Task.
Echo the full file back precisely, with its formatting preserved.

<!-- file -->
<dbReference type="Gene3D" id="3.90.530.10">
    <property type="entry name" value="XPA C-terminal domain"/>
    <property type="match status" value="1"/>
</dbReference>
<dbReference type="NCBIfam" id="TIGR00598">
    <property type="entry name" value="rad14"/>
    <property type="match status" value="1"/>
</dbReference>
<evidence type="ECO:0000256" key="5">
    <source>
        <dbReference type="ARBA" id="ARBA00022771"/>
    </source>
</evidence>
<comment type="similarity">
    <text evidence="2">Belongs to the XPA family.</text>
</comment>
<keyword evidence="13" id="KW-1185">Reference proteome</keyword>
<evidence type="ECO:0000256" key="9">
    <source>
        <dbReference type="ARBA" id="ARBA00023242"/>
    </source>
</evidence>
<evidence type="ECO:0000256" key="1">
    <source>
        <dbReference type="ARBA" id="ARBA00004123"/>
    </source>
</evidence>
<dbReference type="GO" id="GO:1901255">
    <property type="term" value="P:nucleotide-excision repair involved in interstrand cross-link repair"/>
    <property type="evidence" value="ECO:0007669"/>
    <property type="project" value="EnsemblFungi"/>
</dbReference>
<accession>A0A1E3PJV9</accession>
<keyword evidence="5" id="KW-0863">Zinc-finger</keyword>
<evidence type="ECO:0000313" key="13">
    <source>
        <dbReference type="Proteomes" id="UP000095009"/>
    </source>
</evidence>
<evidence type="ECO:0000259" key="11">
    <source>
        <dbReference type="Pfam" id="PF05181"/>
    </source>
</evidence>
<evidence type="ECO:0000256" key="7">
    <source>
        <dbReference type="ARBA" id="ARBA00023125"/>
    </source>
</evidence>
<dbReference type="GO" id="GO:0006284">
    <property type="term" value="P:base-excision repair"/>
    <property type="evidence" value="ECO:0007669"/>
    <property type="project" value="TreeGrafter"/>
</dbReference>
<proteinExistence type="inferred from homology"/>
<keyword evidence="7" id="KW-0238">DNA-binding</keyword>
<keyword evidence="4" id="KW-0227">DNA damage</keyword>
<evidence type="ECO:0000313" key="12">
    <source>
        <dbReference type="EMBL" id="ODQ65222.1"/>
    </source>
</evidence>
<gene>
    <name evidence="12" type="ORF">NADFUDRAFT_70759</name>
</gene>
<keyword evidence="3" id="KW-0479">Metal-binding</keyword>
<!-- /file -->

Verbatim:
<dbReference type="Gene3D" id="3.90.530.10">
    <property type="entry name" value="XPA C-terminal domain"/>
    <property type="match status" value="1"/>
</dbReference>
<dbReference type="NCBIfam" id="TIGR00598">
    <property type="entry name" value="rad14"/>
    <property type="match status" value="1"/>
</dbReference>
<evidence type="ECO:0000256" key="5">
    <source>
        <dbReference type="ARBA" id="ARBA00022771"/>
    </source>
</evidence>
<comment type="similarity">
    <text evidence="2">Belongs to the XPA family.</text>
</comment>
<keyword evidence="13" id="KW-1185">Reference proteome</keyword>
<evidence type="ECO:0000256" key="9">
    <source>
        <dbReference type="ARBA" id="ARBA00023242"/>
    </source>
</evidence>
<evidence type="ECO:0000256" key="1">
    <source>
        <dbReference type="ARBA" id="ARBA00004123"/>
    </source>
</evidence>
<dbReference type="GO" id="GO:1901255">
    <property type="term" value="P:nucleotide-excision repair involved in interstrand cross-link repair"/>
    <property type="evidence" value="ECO:0007669"/>
    <property type="project" value="EnsemblFungi"/>
</dbReference>
<accession>A0A1E3PJV9</accession>
<keyword evidence="5" id="KW-0863">Zinc-finger</keyword>
<evidence type="ECO:0000313" key="13">
    <source>
        <dbReference type="Proteomes" id="UP000095009"/>
    </source>
</evidence>
<evidence type="ECO:0000259" key="11">
    <source>
        <dbReference type="Pfam" id="PF05181"/>
    </source>
</evidence>
<evidence type="ECO:0000256" key="7">
    <source>
        <dbReference type="ARBA" id="ARBA00023125"/>
    </source>
</evidence>
<dbReference type="GO" id="GO:0006284">
    <property type="term" value="P:base-excision repair"/>
    <property type="evidence" value="ECO:0007669"/>
    <property type="project" value="TreeGrafter"/>
</dbReference>
<proteinExistence type="inferred from homology"/>
<keyword evidence="7" id="KW-0238">DNA-binding</keyword>
<keyword evidence="4" id="KW-0227">DNA damage</keyword>
<evidence type="ECO:0000313" key="12">
    <source>
        <dbReference type="EMBL" id="ODQ65222.1"/>
    </source>
</evidence>
<gene>
    <name evidence="12" type="ORF">NADFUDRAFT_70759</name>
</gene>
<keyword evidence="3" id="KW-0479">Metal-binding</keyword>